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Picea retroflexa

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Taxonomy [top]

Kingdom Phylum Class Order Family
PLANTAE TRACHEOPHYTA PINOPSIDA PINALES PINACEAE

Scientific Name: Picea retroflexa
Species Authority: Mast.
Common Name(s):
English Tapao Shan spruce
Taxonomic Notes: In the Flora of China, Vol. 4: 28 (1999) this species has been made a synonym of P. asperata var. asperata, while other (Chinese) works (e.g. Ying et al. 2004; Farjon 1990, 1998, 2001) have maintained the species rank, or included it as a variety of P. aurantiaca (Flora of Sichuan). A re-examination of relevant collections and populations seems desirable; this should include work on DNA sequences. Work to confirm the taxonomy is needed, as literature references are sometimes confused with related (and unrelated) taxa.

Assessment Information [top]

Red List Category & Criteria: Endangered A2cd ver 3.1
Year Published: 2013
Date Assessed: 2010-12-15
Assessor(s): Zhang, D, Li, N., Katsuki, T. & Rushforth, K.
Reviewer(s): Farjon, A. & Thomas, P.
Justification:
The available evidence supports a considerable past decline (50-70%) in Picea retroflexa's population although the situation is currently stable (three generations is 150 years). The species meets the criteria for listing as Endangered under criterion A2 based on the available evidence.
History:
1998 Vulnerable
1997 Rare (Walter and Gillett 1998)

Geographic Range [top]

Range Description: Endemic to China where it occurs in W Sichuan, Kangding , Jiuzhaigou (Zheduo Shan); Qinghai; and Ban Ma Xian.
Countries:
Native:
China (Qinghai, Sichuan)
Range Map: Click here to open the map viewer and explore range.

Population [top]

Population: The subpopulation near Jiuzhaigou has an estimated 450 trees; sizes of other subpopulations are unknown.
Population Trend: Decreasing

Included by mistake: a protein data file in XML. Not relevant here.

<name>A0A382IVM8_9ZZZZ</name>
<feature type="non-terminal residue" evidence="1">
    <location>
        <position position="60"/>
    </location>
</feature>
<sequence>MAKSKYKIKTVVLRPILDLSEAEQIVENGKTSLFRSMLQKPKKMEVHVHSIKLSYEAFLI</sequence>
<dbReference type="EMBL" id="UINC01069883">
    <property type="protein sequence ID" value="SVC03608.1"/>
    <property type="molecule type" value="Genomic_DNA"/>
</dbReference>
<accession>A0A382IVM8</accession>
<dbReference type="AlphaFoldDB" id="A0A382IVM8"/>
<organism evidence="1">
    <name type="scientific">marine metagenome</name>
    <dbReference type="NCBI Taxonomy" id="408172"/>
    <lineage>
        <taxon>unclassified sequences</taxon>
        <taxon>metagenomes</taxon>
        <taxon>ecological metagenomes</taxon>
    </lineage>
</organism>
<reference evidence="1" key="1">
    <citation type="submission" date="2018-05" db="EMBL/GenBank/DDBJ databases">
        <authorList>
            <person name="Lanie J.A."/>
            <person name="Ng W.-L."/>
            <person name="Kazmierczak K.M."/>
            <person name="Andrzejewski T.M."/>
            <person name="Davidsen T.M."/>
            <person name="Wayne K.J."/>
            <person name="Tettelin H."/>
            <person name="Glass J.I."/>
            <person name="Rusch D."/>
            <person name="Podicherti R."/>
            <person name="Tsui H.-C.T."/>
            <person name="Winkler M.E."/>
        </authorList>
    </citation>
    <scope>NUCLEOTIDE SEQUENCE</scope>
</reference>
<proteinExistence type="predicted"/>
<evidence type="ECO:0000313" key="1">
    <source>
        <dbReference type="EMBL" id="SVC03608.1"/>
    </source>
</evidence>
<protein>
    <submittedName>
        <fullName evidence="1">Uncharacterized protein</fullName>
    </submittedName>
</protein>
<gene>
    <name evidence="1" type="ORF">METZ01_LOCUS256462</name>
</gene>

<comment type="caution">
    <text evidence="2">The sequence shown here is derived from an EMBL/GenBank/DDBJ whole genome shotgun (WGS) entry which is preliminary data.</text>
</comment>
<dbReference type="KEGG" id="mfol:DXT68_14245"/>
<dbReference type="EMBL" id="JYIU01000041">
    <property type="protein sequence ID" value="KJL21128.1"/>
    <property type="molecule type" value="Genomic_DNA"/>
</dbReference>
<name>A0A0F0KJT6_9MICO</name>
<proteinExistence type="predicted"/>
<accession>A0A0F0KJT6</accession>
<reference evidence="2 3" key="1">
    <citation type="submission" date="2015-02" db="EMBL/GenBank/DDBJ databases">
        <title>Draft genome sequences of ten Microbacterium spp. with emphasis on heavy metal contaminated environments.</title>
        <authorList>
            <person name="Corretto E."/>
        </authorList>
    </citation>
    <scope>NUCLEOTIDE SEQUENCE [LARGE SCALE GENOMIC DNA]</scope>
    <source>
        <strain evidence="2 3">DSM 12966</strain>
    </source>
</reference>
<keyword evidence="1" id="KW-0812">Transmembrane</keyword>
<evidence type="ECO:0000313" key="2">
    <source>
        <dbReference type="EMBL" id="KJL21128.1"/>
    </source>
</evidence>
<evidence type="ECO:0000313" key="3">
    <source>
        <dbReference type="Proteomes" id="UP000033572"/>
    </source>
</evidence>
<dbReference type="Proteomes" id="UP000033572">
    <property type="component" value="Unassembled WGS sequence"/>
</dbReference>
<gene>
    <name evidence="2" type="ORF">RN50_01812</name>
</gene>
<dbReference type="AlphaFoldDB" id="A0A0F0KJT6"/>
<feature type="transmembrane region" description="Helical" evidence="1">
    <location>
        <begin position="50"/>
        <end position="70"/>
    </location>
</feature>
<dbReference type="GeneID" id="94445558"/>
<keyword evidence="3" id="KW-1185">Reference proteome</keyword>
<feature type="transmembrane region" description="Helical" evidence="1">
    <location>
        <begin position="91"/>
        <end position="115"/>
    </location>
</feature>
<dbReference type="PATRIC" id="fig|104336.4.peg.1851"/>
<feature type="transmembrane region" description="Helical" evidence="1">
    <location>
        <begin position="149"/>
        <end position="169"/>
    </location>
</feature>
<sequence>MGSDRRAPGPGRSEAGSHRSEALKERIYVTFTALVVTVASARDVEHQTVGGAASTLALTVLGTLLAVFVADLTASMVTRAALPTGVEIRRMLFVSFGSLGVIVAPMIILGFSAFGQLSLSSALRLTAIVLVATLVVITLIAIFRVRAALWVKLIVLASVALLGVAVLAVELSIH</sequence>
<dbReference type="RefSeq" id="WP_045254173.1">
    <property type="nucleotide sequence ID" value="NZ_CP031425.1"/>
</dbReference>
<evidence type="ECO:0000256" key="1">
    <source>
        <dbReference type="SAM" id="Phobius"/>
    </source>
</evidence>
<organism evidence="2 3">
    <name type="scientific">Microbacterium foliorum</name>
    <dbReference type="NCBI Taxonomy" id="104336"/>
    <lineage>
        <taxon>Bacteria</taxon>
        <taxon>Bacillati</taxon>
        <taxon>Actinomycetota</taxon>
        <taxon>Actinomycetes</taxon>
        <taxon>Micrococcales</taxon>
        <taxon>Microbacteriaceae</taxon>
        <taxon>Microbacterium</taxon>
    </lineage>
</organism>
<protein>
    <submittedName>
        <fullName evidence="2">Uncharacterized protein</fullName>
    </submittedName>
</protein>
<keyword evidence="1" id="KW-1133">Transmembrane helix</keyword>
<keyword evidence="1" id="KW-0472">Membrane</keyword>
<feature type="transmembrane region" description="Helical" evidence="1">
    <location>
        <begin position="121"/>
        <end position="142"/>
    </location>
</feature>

Habitat and Ecology [top]

Habitat and Ecology: Picea retroflexa is a typical subalpine species, which occurs between 3,000 m and 4,000 m a.s.l. (to 4,700 m east of Dawu, Schmidt-Vogt 1977), mainly on north-facing slopes on acidic soils. The climate is continental alpine with low annual precipitation. At the highest elevations it grows either pure or mixed with Abies squamata, but at lower elevations Picea likiangensis var. rubescens, P. aurantiaca, Abies chensiensis and Tsuga chinensis may occur with it. Betula albosinensis is the only common broad-leaved tree species in these forests.
Systems: Terrestrial

Use and Trade [top]

Use and Trade: Although no uses are specifically reported of this species, its timber has been exploited together with that of other species in the area and put to the same uses. This spruce was introduced to Europe and the USA by Ernest Wilson and is still present in several arboreta, often identified as P. asperata.

Threats [top]

Major Threat(s): Intensive unsustainable logging of montane and subalpine forests during the period from 1950 to 1990 (Ryavec and Winkler 2006), coupled with the limited range of this taxon has led to a significant recent decline that is estimated to be more than 50%. An ongoing decline is suspected due to fires and grazing preventing natural regeneration and hampering afforestation efforts.

Conservation Actions [top]

Conservation Actions: The Government of China has recently imposed a ban on logging in western China. One subpopulation is within Jiuzhaigou Valley Nature Reserve

Citation: Zhang, D, Li, N., Katsuki, T. & Rushforth, K. 2013. Picea retroflexa. The IUCN Red List of Threatened Species. Version 2014.1. <www.iucnredlist.org>. Downloaded on 23 July 2014.
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